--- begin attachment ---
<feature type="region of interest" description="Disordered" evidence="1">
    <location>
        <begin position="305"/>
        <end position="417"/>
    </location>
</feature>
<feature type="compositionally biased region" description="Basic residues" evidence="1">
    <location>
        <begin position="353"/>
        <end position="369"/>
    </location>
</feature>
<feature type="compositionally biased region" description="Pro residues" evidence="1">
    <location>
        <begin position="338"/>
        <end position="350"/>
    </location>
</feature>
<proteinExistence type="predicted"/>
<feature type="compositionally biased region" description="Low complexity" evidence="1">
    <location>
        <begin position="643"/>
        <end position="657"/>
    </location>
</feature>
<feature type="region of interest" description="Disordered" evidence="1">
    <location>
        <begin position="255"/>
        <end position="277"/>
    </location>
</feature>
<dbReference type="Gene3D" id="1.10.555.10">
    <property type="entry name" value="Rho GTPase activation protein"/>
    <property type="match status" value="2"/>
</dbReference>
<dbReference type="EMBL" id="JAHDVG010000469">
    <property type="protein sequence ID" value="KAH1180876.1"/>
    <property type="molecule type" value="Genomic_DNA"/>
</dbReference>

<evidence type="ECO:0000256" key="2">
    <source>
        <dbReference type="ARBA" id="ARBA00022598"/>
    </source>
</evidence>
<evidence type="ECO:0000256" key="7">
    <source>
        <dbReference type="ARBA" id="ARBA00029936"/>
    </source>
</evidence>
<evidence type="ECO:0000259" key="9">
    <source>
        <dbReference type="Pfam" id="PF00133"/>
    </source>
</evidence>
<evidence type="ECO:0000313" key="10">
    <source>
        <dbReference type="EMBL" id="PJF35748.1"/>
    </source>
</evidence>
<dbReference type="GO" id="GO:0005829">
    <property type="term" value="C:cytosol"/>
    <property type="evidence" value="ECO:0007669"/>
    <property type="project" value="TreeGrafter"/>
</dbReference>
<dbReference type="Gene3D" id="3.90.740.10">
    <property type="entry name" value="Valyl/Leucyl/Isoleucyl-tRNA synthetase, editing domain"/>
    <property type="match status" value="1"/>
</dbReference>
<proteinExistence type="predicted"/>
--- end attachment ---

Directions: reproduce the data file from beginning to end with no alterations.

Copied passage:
<feature type="region of interest" description="Disordered" evidence="1">
    <location>
        <begin position="305"/>
        <end position="417"/>
    </location>
</feature>
<feature type="compositionally biased region" description="Basic residues" evidence="1">
    <location>
        <begin position="353"/>
        <end position="369"/>
    </location>
</feature>
<feature type="compositionally biased region" description="Pro residues" evidence="1">
    <location>
        <begin position="338"/>
        <end position="350"/>
    </location>
</feature>
<proteinExistence type="predicted"/>
<feature type="compositionally biased region" description="Low complexity" evidence="1">
    <location>
        <begin position="643"/>
        <end position="657"/>
    </location>
</feature>
<feature type="region of interest" description="Disordered" evidence="1">
    <location>
        <begin position="255"/>
        <end position="277"/>
    </location>
</feature>
<dbReference type="Gene3D" id="1.10.555.10">
    <property type="entry name" value="Rho GTPase activation protein"/>
    <property type="match status" value="2"/>
</dbReference>
<dbReference type="EMBL" id="JAHDVG010000469">
    <property type="protein sequence ID" value="KAH1180876.1"/>
    <property type="molecule type" value="Genomic_DNA"/>
</dbReference>

<evidence type="ECO:0000256" key="2">
    <source>
        <dbReference type="ARBA" id="ARBA00022598"/>
    </source>
</evidence>
<evidence type="ECO:0000256" key="7">
    <source>
        <dbReference type="ARBA" id="ARBA00029936"/>
    </source>
</evidence>
<evidence type="ECO:0000259" key="9">
    <source>
        <dbReference type="Pfam" id="PF00133"/>
    </source>
</evidence>
<evidence type="ECO:0000313" key="10">
    <source>
        <dbReference type="EMBL" id="PJF35748.1"/>
    </source>
</evidence>
<dbReference type="GO" id="GO:0005829">
    <property type="term" value="C:cytosol"/>
    <property type="evidence" value="ECO:0007669"/>
    <property type="project" value="TreeGrafter"/>
</dbReference>
<dbReference type="Gene3D" id="3.90.740.10">
    <property type="entry name" value="Valyl/Leucyl/Isoleucyl-tRNA synthetase, editing domain"/>
    <property type="match status" value="1"/>
</dbReference>
<proteinExistence type="predicted"/>